Definitions

from The American Heritage® Dictionary of the English Language, 5th Edition.

  • transitive verb To study, peruse, or examine carefully.
  • transitive verb To learn or commit to memory.
  • adverb In opposition or disagreement; against.
  • noun An argument or opinion against something.
  • noun One who holds an opposing opinion or view.
  • noun A convict.
  • transitive verb To direct the steering or course of (a vessel).
  • noun The area or structure on a vessel from which the vessel is conned.
  • noun The position or authority of the officer conning a vessel.
  • transitive verb To swindle (a victim) by first winning his or her confidence; dupe.
  • noun A swindle.
  • adjective Of, relating to, or involving a swindle or fraud.

from The Century Dictionary.

  • noun Naut.: The position taken by the person who cons or directs the steering of a vessel.
  • noun The act of conning.
  • An abbreviation of Consul
  • [lowercase] of conclusion.
  • noun The most frequent form of com-.
  • Nautical: To direct (the man at the helm of a vessel) how to steer.
  • To give orders for the steering of: as, to con a ship.
  • noun A variant of can, for gan, preterit of gin, begin. See can, gin.
  • A dialectal or obsolete variant of can.
  • To try; attempt (to do a thing).
  • To try; examine; test; taste.
  • To peruse carefully and attentively; study or pore over; learn: as, to con a lesson: often with over.
  • noun An abbreviation of the Latin contra, against (see contra), especially common in the phrase pro and con (Latin pro et contra), for and against, in favor of and opposed to: sometimes used as a noun, with a plural, the pros and cons, the arguments, or arguers, or voters, for and against a proposition.
  • Short for ‘confidence’: as a con man; a con game. See confidence man, confidence game (under confidence).

from the GNU version of the Collaborative International Dictionary of English.

  • adverb Against the affirmative side; in opposition; on the negative side; -- The antithesis of pro, and usually in connection with it. See pro.
  • transitive verb (Naut.) To conduct, or superintend the steering of (a vessel); to watch the course of (a vessel) and direct the helmsman how to steer.
  • transitive verb obsolete To know; to understand; to acknowledge.
  • transitive verb To study in order to know; to peruse; to learn; to commit to memory; to regard studiously.
  • transitive verb [Obs.] to be able to answer.
  • transitive verb [Obs.] to thank; to acknowledge obligation.

from Wiktionary, Creative Commons Attribution/Share-Alike License.

  • verb rare To study, especially in order to gain knowledge of.
  • verb rare, archaic To know, understand, acknowledge.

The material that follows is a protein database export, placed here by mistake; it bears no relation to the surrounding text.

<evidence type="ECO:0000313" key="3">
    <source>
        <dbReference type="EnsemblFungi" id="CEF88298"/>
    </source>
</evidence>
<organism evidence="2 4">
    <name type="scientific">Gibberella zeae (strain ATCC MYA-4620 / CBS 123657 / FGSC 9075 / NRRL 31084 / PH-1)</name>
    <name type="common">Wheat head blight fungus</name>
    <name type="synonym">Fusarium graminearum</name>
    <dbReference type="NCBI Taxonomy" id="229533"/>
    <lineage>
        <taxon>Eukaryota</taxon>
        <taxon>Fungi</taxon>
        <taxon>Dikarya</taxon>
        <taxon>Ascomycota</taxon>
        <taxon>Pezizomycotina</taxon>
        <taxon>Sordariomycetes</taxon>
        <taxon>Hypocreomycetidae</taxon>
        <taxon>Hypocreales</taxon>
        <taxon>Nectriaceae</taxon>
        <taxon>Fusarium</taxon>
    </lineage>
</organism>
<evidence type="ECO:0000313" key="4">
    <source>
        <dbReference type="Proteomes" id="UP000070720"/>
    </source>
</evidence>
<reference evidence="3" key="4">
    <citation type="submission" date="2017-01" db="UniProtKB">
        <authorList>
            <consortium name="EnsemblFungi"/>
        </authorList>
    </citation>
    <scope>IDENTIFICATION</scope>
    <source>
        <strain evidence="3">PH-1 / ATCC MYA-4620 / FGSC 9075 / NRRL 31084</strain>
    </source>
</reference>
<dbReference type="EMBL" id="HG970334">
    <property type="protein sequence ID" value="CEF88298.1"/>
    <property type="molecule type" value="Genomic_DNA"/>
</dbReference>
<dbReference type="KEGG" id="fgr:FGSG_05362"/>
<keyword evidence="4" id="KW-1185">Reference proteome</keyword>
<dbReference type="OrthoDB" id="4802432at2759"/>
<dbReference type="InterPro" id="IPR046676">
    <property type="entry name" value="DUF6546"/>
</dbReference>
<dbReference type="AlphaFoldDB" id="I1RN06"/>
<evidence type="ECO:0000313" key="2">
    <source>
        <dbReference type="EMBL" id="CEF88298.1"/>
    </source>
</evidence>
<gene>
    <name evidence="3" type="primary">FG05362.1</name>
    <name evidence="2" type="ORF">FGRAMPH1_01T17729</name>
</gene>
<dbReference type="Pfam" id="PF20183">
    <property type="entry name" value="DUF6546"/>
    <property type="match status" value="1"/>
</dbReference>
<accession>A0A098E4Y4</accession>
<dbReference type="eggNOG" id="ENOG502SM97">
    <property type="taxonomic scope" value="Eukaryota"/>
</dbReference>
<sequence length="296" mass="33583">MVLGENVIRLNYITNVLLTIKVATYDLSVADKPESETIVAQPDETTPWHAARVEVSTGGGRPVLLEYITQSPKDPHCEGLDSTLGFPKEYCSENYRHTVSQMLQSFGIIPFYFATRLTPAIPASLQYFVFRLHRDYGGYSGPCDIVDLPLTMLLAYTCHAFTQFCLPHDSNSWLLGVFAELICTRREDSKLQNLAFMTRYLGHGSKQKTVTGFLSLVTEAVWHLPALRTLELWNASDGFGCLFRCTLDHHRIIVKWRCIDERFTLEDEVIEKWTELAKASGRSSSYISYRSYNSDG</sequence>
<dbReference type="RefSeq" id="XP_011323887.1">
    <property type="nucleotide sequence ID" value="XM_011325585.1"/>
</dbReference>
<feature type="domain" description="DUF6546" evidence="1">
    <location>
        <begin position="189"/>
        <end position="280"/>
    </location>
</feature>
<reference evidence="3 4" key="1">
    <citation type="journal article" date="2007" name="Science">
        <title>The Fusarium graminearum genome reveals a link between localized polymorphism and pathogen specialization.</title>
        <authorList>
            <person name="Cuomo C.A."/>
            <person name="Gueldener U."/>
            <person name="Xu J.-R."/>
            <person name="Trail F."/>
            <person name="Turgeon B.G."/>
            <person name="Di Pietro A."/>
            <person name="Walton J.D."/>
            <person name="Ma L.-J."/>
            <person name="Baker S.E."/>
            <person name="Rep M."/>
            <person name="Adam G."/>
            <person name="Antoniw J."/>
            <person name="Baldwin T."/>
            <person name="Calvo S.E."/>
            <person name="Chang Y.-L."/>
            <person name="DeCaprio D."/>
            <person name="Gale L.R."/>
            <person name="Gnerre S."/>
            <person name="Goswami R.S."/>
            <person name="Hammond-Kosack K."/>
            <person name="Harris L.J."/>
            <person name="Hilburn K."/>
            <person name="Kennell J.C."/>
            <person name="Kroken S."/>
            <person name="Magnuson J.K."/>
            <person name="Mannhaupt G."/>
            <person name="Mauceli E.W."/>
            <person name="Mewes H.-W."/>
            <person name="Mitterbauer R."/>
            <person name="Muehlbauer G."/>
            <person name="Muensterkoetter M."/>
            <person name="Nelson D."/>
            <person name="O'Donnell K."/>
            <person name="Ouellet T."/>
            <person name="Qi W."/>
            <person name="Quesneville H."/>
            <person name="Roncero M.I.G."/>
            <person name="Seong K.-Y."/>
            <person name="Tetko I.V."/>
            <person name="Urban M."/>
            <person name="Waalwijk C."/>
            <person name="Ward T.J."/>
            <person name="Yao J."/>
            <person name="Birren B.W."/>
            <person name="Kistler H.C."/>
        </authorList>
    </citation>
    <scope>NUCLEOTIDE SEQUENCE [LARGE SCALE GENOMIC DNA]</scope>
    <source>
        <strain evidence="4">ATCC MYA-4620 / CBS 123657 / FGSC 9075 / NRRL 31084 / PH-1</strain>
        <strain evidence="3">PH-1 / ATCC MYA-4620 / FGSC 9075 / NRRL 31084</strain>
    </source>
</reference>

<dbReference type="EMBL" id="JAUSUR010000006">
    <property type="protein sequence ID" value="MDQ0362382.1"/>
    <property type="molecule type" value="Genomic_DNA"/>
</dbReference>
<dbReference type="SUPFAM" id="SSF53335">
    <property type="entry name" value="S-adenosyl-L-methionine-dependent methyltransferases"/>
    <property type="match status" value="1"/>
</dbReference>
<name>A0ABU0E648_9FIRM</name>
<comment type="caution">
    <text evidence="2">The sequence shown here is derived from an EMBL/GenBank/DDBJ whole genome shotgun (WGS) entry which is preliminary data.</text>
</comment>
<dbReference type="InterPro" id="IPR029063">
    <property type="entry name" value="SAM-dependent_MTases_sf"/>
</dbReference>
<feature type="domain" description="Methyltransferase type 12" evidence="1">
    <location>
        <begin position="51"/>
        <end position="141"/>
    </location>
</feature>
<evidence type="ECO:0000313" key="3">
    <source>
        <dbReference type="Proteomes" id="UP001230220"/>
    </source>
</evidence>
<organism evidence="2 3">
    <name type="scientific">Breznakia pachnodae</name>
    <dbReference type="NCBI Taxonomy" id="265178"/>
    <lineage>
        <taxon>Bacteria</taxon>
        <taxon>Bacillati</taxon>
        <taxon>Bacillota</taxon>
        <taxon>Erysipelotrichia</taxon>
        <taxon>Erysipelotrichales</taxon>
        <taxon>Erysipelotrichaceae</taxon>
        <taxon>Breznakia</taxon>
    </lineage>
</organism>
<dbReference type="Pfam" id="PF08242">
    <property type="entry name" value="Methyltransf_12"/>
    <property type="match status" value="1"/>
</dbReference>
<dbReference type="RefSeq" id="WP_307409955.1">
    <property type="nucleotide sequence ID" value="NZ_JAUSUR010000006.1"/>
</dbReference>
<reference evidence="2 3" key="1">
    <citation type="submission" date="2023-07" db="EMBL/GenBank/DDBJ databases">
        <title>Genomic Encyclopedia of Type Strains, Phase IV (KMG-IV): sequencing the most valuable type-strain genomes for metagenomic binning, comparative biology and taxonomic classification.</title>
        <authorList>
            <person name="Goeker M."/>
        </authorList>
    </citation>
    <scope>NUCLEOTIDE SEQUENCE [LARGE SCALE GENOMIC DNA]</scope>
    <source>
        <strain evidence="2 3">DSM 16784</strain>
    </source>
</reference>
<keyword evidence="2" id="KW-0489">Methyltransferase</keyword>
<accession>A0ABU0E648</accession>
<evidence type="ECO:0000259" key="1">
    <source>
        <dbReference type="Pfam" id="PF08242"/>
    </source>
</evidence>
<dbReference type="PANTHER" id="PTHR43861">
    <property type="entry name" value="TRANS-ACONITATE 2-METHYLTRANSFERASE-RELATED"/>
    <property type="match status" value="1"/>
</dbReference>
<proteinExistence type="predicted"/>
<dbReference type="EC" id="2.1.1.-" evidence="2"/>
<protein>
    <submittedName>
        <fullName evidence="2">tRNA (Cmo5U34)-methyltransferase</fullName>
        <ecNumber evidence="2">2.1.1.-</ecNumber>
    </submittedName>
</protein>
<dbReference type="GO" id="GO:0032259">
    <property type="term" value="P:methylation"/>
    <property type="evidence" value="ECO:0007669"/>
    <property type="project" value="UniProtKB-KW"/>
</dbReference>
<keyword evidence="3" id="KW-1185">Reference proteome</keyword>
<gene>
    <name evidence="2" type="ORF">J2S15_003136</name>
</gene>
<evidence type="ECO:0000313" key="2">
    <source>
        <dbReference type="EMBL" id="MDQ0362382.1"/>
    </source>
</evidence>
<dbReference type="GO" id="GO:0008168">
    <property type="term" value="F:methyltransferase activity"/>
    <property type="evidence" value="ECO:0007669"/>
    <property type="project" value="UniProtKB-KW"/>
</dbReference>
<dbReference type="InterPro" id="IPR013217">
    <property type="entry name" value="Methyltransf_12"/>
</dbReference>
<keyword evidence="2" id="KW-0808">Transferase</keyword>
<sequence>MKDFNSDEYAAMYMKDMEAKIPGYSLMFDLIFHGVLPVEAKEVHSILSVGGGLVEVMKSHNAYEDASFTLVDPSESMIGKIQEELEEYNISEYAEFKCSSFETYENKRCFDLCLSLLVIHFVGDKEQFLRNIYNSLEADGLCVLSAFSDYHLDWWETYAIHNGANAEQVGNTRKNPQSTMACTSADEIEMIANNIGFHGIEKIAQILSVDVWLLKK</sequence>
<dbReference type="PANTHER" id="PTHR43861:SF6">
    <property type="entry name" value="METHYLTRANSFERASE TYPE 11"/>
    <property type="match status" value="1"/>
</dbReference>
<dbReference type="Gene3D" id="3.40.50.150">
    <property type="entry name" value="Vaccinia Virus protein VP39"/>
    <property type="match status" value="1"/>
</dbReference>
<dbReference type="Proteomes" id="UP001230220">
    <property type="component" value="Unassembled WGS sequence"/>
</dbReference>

• verb Variant spelling of conn: to conduct the movements of a ship at sea.
  • noun A disadvantage of something, especially when contrasted with its advantages (pros).
  • noun slang A convicted criminal, a convict.
  • noun slang A fraud; something carried out with the intention of deceiving, usually for personal, often illegal, gain.
  • verb transitive, slang To trick or defraud, usually for personal gain.
  • verb nautical To give the necessary orders to the helmsman to steer a ship in the required direction through a channel etc. (rather than steer a compass direction)
  • noun nautical The navigational direction of a ship
  • noun An organized gathering such as a convention or conference.

from WordNet 3.0 Copyright 2006 by Princeton University. All rights reserved.

  • verb deprive of by deceit
  • adverb in opposition to a proposition, opinion, etc.
  • noun an argument opposed to a proposal
  • noun a person serving a sentence in a jail or prison
  • verb commit to memory; learn by heart
  • noun a swindle in which you cheat at gambling or persuade a person to buy worthless property

Etymologies

from The American Heritage® Dictionary of the English Language, 4th Edition

[Middle English connen, to know, from Old English cunnan; see gnō- in Indo-European roots.]

from The American Heritage® Dictionary of the English Language, 4th Edition

[Short for contra.]

from The American Heritage® Dictionary of the English Language, 4th Edition

[From cond, from Middle English conduen, from Old French conduire, from Latin condūcere, to lead together; see conduce.]

from The American Heritage® Dictionary of the English Language, 4th Edition

[Short for confidence.]

from Wiktionary, Creative Commons Attribution/Share-Alike License

From Middle English connen, from Old English cunnan ("to know, know how"). More at can.

from Wiktionary, Creative Commons Attribution/Share-Alike License

Abbreviation of Latin contra ("against").

from Wiktionary, Creative Commons Attribution/Share-Alike License

Shortened from convict.

from Wiktionary, Creative Commons Attribution/Share-Alike License

From con trick, shortened from confidence trick.

from Wiktionary, Creative Commons Attribution/Share-Alike License

From earlier cond, from Middle English conduen, from Old French conduire, from Latin condūcere, present active infinitive of condūcō ("draw together; conduct").

from Wiktionary, Creative Commons Attribution/Share-Alike License

Abbreviation of convention or conference

Examples

Comments

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  • Cunt in French. Not very much a taboo, and not a very strong word. There's even an affectionate insult like: vieux con, old fool. Le roi des cons, "king of cunts" implies to a total idiot, while Quelle connerie! means "What rubbish!".

    Catherine Blackledge: The story of V.

    March 6, 2008

  • In the sense of deceit has been ruled unparliamentary language by the Speaker of the House of Commons during a debate, in October 2013, in which the prime minister apparently accused the leader of the opposition of using dubious reasoning.

    October 30, 2013